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#26Acts of kindness: San Antonio third-graders rack up 115 good deeds

Susan Garcia

A third-grader at Thomas L. Hatchett, Sr. Elementary School in San Antonio, Texas wrote this message about the value of performing acts of kindness for others.

After covering the tragedy in Newtown, Conn., NBC News’ Ann Curry wondered what could be done to ease the national suffering over the loss of 26 children and teachers at Sandy Hook Elementary. Why not, she tweeted, commit to doing one act of kindness for every child killed there? People responded — and wanted to up that to 26 acts of kindness for every child and adult lost at the school. Now people around the country are committing random acts of kindness — connected through the hashtag #26Acts (#20Acts and others are also trending). Get inspired: You can start your own acts of kindness right now.

Like many school teachers across the country, Susan Garcia was nervous. On the Monday after the unthinkable school massacre in Connecticut, how would she handle the inevitable tears and questions from her third-grade students? What could she possibly say?

Then she saw a tweet from NBC News’ Ann Curry. The tweet mentioned the idea of doing 26 acts of kindness in response to the tragedy at Sandy Hook Elementary School. Garcia thought, “That’s it!”

“I knew this could be a way to spread positivity at our school and honor those victims,” said Garcia, 44, a teacher at Thomas L. Hatchett, Sr. Elementary School in San Antonio, Texas.

She sat down with her 8- and 9-year-old pupils on Monday and floated the idea of doing random acts of kindness throughout the week.

“They ran with it,” Garcia said. “They are SO excited.”

The kids enthusiastically began dreaming up thoughtful deeds they could do for teachers, students, school administrators, custodians, parents, siblings and others. Their ideas included:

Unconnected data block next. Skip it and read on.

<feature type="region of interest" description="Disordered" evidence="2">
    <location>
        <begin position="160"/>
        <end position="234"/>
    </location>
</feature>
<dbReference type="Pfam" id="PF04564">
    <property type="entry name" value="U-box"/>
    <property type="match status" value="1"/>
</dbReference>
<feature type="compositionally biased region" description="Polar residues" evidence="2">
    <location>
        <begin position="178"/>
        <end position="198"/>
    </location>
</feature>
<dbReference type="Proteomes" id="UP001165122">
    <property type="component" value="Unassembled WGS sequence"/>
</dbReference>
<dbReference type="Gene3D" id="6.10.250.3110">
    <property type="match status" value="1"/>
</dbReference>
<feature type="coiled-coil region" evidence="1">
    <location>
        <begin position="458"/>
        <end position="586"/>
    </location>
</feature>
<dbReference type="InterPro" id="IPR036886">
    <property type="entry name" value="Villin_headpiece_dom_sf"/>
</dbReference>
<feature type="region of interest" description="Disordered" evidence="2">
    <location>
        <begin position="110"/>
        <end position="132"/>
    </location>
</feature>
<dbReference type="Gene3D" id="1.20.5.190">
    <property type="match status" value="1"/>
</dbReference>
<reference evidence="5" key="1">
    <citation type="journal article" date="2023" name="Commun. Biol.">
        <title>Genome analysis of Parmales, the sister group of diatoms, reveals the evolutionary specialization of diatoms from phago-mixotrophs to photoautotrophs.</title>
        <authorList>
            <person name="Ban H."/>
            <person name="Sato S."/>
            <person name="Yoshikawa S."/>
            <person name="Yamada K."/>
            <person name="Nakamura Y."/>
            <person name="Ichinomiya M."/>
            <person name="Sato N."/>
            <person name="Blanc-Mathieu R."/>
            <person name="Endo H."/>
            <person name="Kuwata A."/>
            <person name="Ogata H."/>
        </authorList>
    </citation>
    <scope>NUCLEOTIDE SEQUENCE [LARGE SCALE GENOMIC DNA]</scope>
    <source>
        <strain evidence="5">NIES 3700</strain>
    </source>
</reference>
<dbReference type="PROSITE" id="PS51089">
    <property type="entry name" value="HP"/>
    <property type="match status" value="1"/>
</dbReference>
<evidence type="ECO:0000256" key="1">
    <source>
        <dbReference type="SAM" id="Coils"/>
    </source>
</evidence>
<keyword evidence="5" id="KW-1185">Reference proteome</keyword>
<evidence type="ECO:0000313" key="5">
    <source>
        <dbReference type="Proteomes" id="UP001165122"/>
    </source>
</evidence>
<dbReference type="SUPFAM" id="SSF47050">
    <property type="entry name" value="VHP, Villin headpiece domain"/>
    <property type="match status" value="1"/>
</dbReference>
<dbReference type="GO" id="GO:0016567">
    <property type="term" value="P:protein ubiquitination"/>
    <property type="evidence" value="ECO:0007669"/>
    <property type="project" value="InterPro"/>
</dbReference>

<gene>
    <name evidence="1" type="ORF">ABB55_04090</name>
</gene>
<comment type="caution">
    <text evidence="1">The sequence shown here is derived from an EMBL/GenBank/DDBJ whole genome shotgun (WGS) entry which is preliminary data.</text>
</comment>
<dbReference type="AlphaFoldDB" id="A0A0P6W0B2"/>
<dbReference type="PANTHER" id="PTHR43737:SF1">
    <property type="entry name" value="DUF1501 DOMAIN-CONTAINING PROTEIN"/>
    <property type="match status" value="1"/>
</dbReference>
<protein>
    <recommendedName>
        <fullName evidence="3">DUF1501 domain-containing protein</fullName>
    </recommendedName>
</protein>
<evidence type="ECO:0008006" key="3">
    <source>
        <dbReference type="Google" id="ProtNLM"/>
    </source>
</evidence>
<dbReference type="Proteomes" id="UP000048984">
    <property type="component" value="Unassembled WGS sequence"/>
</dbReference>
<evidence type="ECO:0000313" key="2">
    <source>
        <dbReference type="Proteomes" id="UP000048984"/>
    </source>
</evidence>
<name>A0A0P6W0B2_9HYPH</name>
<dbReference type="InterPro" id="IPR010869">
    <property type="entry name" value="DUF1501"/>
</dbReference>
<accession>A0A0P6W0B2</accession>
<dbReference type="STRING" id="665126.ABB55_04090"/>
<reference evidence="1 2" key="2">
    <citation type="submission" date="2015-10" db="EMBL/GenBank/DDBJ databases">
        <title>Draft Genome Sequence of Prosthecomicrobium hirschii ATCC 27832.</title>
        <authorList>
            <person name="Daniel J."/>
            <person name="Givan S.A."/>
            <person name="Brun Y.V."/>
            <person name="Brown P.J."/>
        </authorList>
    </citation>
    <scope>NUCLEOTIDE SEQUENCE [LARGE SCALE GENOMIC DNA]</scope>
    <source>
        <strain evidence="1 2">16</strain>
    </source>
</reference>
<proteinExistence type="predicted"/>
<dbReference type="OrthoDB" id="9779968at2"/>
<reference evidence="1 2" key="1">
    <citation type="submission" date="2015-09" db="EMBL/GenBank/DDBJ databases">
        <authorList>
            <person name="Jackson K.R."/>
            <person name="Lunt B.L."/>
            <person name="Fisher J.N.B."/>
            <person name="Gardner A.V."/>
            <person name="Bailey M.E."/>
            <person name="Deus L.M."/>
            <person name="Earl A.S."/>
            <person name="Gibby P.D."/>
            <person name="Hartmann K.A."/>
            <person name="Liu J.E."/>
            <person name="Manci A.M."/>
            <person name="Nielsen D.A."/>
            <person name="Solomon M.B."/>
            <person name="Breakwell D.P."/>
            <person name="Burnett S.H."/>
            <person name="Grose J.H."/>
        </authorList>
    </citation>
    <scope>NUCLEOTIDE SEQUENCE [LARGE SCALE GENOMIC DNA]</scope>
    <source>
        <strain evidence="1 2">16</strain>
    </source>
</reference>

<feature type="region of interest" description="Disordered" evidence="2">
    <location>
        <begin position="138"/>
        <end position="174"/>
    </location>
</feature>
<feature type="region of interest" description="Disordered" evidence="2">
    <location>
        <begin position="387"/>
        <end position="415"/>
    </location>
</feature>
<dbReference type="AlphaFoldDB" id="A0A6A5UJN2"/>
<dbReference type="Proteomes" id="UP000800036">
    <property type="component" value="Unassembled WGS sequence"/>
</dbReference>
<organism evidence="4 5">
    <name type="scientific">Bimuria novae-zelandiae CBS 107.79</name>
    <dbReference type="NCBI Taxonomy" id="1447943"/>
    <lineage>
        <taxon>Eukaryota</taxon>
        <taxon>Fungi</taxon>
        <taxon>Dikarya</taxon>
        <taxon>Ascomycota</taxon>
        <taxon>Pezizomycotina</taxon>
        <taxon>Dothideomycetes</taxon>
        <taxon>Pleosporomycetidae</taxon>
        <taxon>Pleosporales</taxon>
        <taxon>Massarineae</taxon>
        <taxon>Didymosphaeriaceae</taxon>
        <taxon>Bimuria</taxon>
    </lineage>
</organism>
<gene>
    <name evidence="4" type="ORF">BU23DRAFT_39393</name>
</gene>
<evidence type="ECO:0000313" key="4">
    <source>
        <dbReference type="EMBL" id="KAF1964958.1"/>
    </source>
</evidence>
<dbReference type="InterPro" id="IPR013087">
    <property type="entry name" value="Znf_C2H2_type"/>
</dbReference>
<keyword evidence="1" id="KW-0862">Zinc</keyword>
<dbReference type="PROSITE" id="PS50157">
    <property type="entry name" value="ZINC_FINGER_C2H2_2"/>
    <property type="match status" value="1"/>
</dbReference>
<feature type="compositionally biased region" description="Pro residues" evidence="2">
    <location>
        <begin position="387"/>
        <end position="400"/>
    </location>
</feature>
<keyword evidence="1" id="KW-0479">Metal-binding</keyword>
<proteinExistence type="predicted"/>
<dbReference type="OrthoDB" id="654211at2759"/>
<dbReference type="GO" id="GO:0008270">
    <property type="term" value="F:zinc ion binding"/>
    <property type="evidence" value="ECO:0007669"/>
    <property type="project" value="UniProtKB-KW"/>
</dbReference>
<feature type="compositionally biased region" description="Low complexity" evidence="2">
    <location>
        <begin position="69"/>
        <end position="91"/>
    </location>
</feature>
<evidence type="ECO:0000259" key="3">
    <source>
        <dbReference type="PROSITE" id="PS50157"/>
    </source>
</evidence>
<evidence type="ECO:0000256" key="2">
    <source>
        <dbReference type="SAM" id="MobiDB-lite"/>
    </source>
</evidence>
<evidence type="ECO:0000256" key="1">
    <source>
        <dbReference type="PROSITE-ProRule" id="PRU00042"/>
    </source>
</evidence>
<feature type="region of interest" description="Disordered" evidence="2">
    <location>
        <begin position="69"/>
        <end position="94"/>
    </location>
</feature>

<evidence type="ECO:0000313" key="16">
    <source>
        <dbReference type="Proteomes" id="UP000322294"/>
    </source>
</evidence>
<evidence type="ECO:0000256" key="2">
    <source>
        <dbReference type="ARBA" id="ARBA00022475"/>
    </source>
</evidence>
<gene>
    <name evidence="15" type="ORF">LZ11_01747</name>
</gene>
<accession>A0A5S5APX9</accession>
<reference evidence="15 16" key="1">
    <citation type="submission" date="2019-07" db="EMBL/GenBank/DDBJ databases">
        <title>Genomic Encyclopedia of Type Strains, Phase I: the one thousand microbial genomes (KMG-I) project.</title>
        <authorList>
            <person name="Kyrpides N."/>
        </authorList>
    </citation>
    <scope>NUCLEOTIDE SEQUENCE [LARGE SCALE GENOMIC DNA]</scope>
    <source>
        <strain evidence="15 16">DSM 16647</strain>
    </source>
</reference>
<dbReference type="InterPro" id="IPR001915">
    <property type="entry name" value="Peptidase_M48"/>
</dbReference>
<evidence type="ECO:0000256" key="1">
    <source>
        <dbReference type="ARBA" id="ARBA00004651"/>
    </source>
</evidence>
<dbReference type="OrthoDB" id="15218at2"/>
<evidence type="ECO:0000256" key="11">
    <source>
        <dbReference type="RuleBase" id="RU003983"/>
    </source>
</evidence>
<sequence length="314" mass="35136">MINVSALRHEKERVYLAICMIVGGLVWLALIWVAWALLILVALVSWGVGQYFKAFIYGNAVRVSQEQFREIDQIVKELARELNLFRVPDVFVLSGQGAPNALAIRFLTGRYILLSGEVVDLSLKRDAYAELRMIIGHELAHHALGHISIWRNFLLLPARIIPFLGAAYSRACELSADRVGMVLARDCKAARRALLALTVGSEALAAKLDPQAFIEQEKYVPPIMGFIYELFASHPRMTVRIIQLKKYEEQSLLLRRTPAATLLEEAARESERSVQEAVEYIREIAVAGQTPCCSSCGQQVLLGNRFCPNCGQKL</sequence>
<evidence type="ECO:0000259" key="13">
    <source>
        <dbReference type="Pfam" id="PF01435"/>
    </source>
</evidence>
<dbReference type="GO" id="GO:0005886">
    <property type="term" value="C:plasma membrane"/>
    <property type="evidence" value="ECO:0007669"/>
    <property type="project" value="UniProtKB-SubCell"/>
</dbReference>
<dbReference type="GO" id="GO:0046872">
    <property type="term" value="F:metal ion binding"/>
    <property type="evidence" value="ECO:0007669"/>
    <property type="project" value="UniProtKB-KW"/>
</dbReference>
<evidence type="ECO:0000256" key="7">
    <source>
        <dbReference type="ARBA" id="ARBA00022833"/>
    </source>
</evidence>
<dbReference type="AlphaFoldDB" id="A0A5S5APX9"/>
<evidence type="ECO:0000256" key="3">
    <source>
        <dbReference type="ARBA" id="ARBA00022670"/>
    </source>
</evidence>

• Give someone a hug.
  • Give someone a smile.
  • Meet someone new at recess and play together.
  • Make Christmas cards for parents, teachers, custodians and others.
  • Pick up some trash.
  • Take someone’s tray for them at lunch.

Inspired by Curry’s original tweet, Garcia did some sleuth work online to find ways to make the random acts of kindness concept resonate with 8- and 9-year-olds. She found ideas on Pinterest and on the blog 3rdGradeThoughts.com, which ran a post about orchestrating Random Acts of Classroom Kindness at school and having students log their kind deeds on Random Acts of Classroom Kindness, or “RACK,” sheets.

Susan Garcia

Third-graders filled out "RACK sheets" like this one and logged their kind deeds throughout the week.

By the end of this week, Garcia’s class collectively completed 115 acts of kindness.

“They want to keep doing this in January after we come back from (winter) break,” Garcia said. “I told them, ‘We don’t have to stop! We can definitely keep doing it if we want!’

“We were all so shocked and devastated by what happened. This has been a way to turn it into a positive.”

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There are many questions about Friday's shooting at Sandy Hook Elementary School, but one being asked by just about everyone is how to best honor the victims. In Newtown and across the country, random acts of kindness are being performed in the memory of each person lost. NBC's Andrea Canning reports.